Cashier  WK, O. BROWN, Vice-Preat. H. P. JUKES, Aaat.Caahier  The
SURPLUS 9260,000.00  This Bank is pleased to accommodate with its excellent
service  the students of the Normal School  UNITED STATES DEPOSITARY
Messenger - 1911 March - Page [xix]
ADVERTISEMENTS  niBilDHSB^v For.« p , a i n ' Practical  / Training in
the essentials  ^ k o f business success, the Bel-  P^'lingham Business
College has  "^- nn nppr either east or west.  B U S I N K S p 
CZUUl^¥lUh  no peer There's a reason—sound courses, thorough
methods, success­ful  graduates.  An Aggressive School for Progressive
People  1318)^ BayStreet Telephone M 1564  Opposite the Fair A 465  SALT
Dealers in  Beef, Pork, Veal, Mutton and Lamb. Shipping Supplied  Phones M
858—A 373  1017 Elk Street, Near Morse Hardware Co. Bellingham
Washington  Lecture Course °f 191° and 1911  JUDGE BEN LINDSEY,
Messenger - 1911 March - Page [xx]
ADVERTISEMENTS  \t otr\ ml\ * SHAW'S is the Pl a c e for P0ST CARDS. 
*VfCl*HCUl Vf r ^ u io c a i views and the largest and  finest line of Post
Cards in Bellingham.  lc. each instead of 2 for 5c.  Shaw's Bargain Store
Co.  1319 Commercial Street - - On the way to the Postoffice  THE FAMOUS
SHOE HOUSE  Agents for Sorosis  A shoe that satisfies your pride at a price
that  doesn't hurt your purse. $ 3 . 5 0   $ 4 . 0 0  The Famous Shoe House
R. R. Ave. andHoiiysts.  SWEET GROCERY CO.  Reliable Dealers in  Groceries,
Fresh Fruit and Vegetables  "Sealshipt" Oysters Fresh Every Day  1021 Elk
Street .' .' .* Both Phones 217  I t matters not particularly what other 
eats you have at your "feed," if you  have the Royal Dairy Ice Cream. We 
have all Creamery Suppiles : :  • • •  ROYAL DAIRY CO. 
M46 - - - - - A 746
Messenger - 1911 March - Page [xxi]
HEAVY flA$DWA!?E  213-215 West Holly Street - - - Bellingham, Washington 
STATIONERY  Elk Street Pharmacy  Postoffice Station No. 5  Phones Main
884—B 234 - - Cor. Elk and Maple  S T U D E N T S "TAKE: N O T I CE 
MONTGOMERY'S  I s tlcje p l a e e to btiy yoCir Fdel  OP get yoGr Tr
lt;ir;k;s batiled • •  PHONES 125 1417 R. R. Ave
Messenger - 1911 March - Page [xxii]
West Holly Street  Glasses Repaired : : Factory on  Immediately : :
Premises  Columbia Bakery TRY OUR PIES AND CAKES  The Best Pastry in Town 
Cream Puffs a specialty on Saturday 25c. per doz.  "Cleanliness and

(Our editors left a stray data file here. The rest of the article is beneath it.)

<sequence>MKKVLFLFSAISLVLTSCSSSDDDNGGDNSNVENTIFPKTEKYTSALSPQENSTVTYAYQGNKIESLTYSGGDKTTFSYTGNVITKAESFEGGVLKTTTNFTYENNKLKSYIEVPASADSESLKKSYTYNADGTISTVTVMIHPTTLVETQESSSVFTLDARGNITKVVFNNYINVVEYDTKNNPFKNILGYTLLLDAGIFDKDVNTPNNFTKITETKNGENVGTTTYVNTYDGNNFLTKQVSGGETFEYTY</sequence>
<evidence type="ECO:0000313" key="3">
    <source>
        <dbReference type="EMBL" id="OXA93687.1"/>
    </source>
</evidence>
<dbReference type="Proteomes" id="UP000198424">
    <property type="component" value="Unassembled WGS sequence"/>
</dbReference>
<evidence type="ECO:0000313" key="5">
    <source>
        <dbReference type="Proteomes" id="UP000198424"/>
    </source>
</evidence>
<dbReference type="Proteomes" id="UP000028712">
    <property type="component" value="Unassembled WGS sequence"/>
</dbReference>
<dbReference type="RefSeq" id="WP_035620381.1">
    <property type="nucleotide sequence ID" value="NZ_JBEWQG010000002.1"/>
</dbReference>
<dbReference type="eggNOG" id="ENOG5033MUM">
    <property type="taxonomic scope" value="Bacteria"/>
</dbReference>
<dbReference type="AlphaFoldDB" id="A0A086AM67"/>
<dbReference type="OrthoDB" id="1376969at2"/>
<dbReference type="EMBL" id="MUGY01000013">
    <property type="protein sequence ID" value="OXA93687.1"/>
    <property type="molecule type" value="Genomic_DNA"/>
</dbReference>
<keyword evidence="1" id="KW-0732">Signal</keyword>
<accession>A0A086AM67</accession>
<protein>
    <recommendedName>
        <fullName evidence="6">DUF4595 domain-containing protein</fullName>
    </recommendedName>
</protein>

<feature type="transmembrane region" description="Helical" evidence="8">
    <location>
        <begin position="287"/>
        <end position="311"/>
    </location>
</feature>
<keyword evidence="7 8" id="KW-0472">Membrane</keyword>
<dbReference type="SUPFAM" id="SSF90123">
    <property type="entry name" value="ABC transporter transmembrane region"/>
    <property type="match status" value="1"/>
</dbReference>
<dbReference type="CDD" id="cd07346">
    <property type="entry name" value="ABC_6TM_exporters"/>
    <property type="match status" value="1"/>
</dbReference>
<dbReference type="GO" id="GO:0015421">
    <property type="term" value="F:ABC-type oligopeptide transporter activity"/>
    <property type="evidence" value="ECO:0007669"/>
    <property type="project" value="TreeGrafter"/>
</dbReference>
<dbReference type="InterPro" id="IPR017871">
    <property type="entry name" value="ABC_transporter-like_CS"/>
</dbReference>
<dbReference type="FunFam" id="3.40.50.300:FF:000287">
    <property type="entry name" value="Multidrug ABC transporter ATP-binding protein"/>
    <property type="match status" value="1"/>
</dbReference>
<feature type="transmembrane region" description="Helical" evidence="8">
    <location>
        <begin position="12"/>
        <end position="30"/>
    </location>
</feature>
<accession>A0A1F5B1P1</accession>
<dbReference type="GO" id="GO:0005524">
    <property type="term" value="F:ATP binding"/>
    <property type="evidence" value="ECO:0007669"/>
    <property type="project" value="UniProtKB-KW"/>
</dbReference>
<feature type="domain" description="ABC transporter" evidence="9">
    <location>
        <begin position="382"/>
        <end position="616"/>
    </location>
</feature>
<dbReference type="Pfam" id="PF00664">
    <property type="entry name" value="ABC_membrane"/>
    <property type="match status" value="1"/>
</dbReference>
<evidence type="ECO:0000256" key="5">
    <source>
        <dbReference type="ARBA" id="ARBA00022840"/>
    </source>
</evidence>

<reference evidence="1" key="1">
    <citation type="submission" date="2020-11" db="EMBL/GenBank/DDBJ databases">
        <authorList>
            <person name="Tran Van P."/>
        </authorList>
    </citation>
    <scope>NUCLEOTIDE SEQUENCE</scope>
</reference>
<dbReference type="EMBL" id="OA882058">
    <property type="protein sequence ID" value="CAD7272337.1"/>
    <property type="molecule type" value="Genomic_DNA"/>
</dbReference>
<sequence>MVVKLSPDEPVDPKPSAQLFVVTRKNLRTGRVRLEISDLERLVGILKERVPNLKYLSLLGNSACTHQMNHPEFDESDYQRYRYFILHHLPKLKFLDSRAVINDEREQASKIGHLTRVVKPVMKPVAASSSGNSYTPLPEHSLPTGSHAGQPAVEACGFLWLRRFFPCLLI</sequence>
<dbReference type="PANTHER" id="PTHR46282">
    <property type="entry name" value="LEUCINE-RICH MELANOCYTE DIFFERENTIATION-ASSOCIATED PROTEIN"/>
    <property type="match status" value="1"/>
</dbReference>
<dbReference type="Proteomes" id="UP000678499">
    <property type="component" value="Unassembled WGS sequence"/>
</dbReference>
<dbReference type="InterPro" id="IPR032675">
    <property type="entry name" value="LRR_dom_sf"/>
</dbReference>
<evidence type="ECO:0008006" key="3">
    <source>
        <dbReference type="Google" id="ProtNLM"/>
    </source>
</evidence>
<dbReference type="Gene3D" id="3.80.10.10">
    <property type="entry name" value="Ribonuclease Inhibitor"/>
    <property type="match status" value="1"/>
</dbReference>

Quality," Our Motto  1309 Elk St. Phone Main 984 O. W. RIDDER  While
attending -^ N * C X. We teach Pitman.  the Normal ar- f *^f \ # , / v ~ ^
- ^ \ —^•"v Graham and Gregg  range with us to f y\ I / '
— / / \ \ Shorthand, Office  take a course in \ ^ ^ 1^^' lb£/s
^* f **-) s*/^\ *f 1 P r a c t i c e , Book-  Shorthand, Type- —(
jy7/\£/Jr -/J/rr'jrsl/M Ik e ePi n 8 a n d F*ne  writing, Bookkeep- \
-~^  /^jc'C^C^ii/ S £{_S J Penmanship  ing or Penmanship  Send for
Catalogue N^_ ^ S Phone M 786 A684  The Leading Business School of the
Northwest  Wesferr) Qaie^ 5 b o e  Phone Main 515 l y € p ^ l P W O F
J ^ S 205 Chestnut Street  Between Elk and Railroad Avenue  E. H. Stokes
Lad}' Assistant Telephones Main 254 .' A 254  A G wickman STOKES   WICKMAN 
Office Open Day and Night Bellingham, Wash  Mt. Baker Grocery  C. GRUE,
Proprietor  429 West Holly Street - Phones: Main 423—A 612  Sehome
Hand Laundry  A. F. JOHNSON, Proprietor  936 Elk Street - - Phones: Main
2532—A 646
Messenger - 1911 March - Page [xxiii]
ADVERTISEMENTS  w  h  = «  Larson's Livery  and Transfer  ESTABLISHED
1328.30 ELK STREET  Phones: flain 70; Home, A 670 J
Messenger - 1911 March - Page [xxiv]
Real Estate  Insurance  Mortgages for Sale  Bellingham . . . . . . .
Washington  H. I,. MUNRO K. N. HASKBM.  MUNRO   HASKELL  Hardware, Tinning,
 Plumbing, Heating  1163 ELK ST.  Telephone Main 12 A 312 - BELLINGHAM,
WASHINGTON  3 F» E C I A U  T^e Little Student Photos  SOc. F gt;EF*
DOZ.  Just the thing for exchanging with  your Normal friends  PORTRAITS
OUR SPECIALTY  SAND/SON STUDIO  126y2 W. Holly St. . . . Phones: A 071-M
989  Griggs Stationery and Printing Co.  The Best in Printing, Engraving 
and Fine Stationery .' .' .' .'  A TRIAL WILL CONVINCE YOU  1205 Elk
Street, corner Chestnut .• .• Daylight Building
Messenger - 1911 March - Page [xxv]
10 11  SUMMER SESSION  STATE NORMAL SCHOOL  Beilingham, Washington  Jane
12—Six Weeks—July 2\  Work will be offered in  (a) Reviews in
Common Branches  (b) Advanced Academic Subjects  (c) Professional Subjects 
(d) Practice Teaching  (e) Industrial Lines, such as  Drawing, Manual
Training,  Cooking, Sewing, etc.  EXPENSES  Library Fee for Summer Session
$6,  (one-half refunded). Board and  Room in Edens Hall $4 per week.  Meals
alone, $2.75 per week.  Rooms furnished for light house­keeping  may
be rented near the  school for $1.25 to $1.50 per week  OPPORTUNITIES  (1)
To Review for Examination  ' (2) To Renew Second Grade Cer­tificates 
(3) To Work for Credits toward  Graduation  (4) To take Special work in
Elect­ive  Subjects  Literature Free  E. T. MATHES,  Principal
Messenger - 1911 March - Page [xxvi]
For Style, Quality and Satisfaction  GO TO  KAUFMAN BROS.  You will always
find here the latest  and newest Suits, Coats, Hats, and  Ready-to-Wear
Apparel. We prefer to  be modest, but are absolutely safe in  stating that
many city stores, much  larger than our9 can not offer the  choice of
merchandise at the prices  we do : : : : : : :  People Like Our Way  of
Doing Business  because the best is none too good for  our customers.
Sincerity in advertis­ing,  loyalty to all patrons, true to all 
statements, place this store abreast  and in the front row with the best 
mercantile establishments on the  Pacific Coast, and we are proud of it 
New Spring Coats—New Spring Suits—New Spring Hats  9.50 to
30.00 12.50 to 37.50 5.00 and up  You are always welcome here,
wheth­er  you purchase or not. Make this  store your headquarters when
down  town. Every accommodation in the  store at your command. : : :.